Aligning healthcare recommendations to achieve specific health outcome goals within the context of what people are willing and able to do is particularly important for adults with multiple conditions. Guideline-based decision-making can be burdensome and is of uncertain benefit for this population.[12] When patient priorities drive healthcare decisions, patients and clinicians can more appropriately address the inherent tradeoffs arising from conflicting health outcome goals, guidelines, and the burdens of such care.[6] Elaborating clear and concise priorities that inform decision-making is a challenge, requiring a reliable and efficient process for ascertaining patients' goals and preferences based on what matters most for them with their multiple conditions.

Most prior work on eliciting goals and preferences involved persons with advanced illness or near the end of life.[13–15] Tools that older adults with multiple chronic conditions can use to prioritize universal health outcomes exist, but they have not been tested in clinical encounters.[3,16,17] Goal attainment scaling (GAS) has been tested in several populations, focusing on outcomes important to older adults (e.g., function, safety), but does not link goals to treatment preferences.[18–20]

Collaborative goal-setting is an evidence-based process of developing a collaboratively agreed upon healthcare plan (tests and treatments, education and support, self-management) arising from patient priorities.[21,22] The approach has 4 components.[23] First, the person identifies his or her core values—what matters most to him or her. Values are fundamental beliefs about one's self and life that remain relatively stable over time.[24] Values are rooted in our affective neurobiology,[25] with culture and context giving them personal meaning.[26] Health values offer a framework and motivation to craft outcome goals that direct healthcare decisions.[24,27,28] Second, based on their values, individuals construct specific, measurable, actionable, realistic, and time-bound (SMART) outcome goals.[29] Third, individuals communicate with their clinicians about their priorities. The fourth component involves aligning treatment options with outcome goals and healthcare preferences to arrive at a healthcare plan.[30] Collaborative goal-setting improves disease-specific outcomes (e.g., blood pressure, glucose, depression symptoms), quality-of-life measures, patient activation, and self-efficacy.[21–23,30–34] Although promising, prior collaborative goal-setting studies have not focused on older adults with multiple chronic conditions.[7,9,10,35]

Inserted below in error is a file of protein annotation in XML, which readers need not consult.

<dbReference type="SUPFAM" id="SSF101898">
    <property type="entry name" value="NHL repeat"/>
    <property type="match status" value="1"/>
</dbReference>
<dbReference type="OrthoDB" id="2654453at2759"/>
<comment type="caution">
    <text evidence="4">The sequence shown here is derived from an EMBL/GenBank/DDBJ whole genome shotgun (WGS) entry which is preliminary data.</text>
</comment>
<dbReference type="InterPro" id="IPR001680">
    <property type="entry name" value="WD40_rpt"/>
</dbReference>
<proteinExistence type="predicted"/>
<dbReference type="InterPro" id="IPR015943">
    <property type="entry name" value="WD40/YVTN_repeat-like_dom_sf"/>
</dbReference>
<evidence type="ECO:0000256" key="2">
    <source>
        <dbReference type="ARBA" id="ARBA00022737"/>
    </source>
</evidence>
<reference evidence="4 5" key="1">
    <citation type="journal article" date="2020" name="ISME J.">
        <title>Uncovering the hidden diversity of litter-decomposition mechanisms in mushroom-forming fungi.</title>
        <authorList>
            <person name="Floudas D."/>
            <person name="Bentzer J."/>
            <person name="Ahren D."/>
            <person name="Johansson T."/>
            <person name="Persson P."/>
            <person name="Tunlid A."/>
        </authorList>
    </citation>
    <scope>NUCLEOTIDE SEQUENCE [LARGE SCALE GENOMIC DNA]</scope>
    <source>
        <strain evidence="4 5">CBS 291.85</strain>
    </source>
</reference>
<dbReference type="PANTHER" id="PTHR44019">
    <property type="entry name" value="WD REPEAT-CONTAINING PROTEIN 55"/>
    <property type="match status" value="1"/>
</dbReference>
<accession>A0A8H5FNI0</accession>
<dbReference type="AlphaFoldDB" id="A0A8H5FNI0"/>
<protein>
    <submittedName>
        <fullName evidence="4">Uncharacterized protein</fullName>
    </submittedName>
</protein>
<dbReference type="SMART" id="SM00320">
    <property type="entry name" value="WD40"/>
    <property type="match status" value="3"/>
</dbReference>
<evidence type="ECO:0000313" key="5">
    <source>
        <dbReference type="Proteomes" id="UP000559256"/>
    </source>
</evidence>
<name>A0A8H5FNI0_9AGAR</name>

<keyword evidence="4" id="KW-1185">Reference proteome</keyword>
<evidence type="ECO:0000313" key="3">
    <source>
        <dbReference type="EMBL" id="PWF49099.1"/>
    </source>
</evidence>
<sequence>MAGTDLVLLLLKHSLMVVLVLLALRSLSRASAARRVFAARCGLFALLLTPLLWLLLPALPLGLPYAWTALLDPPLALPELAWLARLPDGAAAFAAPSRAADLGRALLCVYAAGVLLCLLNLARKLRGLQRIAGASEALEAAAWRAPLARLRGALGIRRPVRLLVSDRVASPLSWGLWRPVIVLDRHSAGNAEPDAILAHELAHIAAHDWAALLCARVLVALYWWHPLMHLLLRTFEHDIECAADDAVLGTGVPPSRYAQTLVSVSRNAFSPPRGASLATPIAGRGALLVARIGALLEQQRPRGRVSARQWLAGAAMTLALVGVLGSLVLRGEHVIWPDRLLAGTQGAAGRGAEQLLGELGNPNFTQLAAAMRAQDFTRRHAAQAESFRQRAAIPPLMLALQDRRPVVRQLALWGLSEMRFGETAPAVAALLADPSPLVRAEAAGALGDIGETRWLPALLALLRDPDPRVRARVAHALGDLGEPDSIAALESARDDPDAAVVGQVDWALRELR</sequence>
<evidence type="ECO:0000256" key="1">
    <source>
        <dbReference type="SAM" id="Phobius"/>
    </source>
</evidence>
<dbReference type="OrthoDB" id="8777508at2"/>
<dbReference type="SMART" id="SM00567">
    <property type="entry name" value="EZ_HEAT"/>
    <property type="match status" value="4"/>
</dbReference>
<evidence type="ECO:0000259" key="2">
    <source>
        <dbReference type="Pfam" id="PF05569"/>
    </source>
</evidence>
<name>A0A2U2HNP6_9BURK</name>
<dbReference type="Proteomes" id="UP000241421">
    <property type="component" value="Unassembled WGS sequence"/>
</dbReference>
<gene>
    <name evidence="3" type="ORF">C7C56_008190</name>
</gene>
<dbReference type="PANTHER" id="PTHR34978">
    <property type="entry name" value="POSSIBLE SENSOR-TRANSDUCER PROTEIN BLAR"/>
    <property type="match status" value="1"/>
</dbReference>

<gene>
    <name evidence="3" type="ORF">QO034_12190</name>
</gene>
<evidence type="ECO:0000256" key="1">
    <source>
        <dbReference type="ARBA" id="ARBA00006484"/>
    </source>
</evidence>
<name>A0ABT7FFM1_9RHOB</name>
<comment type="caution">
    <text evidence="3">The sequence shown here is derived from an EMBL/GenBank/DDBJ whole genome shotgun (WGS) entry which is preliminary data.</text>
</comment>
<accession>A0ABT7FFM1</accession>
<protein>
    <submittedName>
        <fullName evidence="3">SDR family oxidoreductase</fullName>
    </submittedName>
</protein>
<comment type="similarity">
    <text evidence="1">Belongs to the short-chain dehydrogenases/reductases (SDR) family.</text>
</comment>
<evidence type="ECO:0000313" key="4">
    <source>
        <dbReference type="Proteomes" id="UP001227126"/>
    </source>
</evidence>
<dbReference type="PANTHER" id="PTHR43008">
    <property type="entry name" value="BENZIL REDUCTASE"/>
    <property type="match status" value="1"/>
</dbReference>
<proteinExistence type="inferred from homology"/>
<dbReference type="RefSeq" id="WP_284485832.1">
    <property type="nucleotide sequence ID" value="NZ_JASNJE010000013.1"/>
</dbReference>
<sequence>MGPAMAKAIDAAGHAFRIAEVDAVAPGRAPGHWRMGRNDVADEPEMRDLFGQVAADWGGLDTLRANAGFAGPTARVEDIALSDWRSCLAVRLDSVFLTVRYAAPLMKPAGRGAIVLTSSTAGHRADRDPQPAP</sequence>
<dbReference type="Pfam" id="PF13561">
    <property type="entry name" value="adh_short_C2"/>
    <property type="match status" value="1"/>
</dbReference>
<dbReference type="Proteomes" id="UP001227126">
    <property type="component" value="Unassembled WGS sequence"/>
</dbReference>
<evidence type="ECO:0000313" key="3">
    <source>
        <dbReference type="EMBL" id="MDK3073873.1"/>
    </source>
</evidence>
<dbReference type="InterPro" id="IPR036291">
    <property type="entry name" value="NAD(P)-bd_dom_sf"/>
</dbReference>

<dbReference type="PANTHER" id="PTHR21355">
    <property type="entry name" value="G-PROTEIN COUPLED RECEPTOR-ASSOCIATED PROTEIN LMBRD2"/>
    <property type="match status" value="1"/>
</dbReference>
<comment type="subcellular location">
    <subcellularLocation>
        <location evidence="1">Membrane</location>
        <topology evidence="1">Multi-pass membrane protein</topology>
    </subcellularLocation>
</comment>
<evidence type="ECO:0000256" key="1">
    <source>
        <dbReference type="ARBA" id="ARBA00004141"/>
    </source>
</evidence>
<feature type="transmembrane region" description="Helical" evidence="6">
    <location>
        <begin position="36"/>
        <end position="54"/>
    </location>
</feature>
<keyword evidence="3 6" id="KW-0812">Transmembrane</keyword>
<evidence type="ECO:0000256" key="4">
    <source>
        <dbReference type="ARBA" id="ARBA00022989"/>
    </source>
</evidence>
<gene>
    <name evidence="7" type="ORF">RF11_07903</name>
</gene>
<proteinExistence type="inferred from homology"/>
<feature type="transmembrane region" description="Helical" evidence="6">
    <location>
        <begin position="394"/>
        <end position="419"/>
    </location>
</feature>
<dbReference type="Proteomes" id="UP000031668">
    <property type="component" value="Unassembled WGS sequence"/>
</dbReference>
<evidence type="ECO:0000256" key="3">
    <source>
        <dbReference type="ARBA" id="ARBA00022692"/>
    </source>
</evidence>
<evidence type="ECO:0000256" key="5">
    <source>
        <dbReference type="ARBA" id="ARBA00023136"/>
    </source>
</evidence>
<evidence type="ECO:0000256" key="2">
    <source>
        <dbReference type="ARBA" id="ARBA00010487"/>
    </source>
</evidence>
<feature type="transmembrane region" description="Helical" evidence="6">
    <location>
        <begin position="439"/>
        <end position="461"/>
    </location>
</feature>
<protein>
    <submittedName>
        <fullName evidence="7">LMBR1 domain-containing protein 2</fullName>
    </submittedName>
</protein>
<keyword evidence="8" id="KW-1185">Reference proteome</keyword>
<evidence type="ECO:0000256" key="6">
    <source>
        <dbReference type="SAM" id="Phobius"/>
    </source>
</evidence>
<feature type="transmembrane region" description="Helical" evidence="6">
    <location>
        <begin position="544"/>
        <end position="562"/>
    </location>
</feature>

We developed and refined an approach to identify individual priorities that builds primarily on collaborative goal-setting to elicit health outcome goals and healthcare preferences.[7,9,10,13–24,31–35] The ultimate purpose of this process is to align healthcare with health priorities. This article describes the development, refinement, and testing of a clinically feasible approach to identifying patients' health priorities and concomitant training for healthcare professionals who will facilitate this identification of priorities.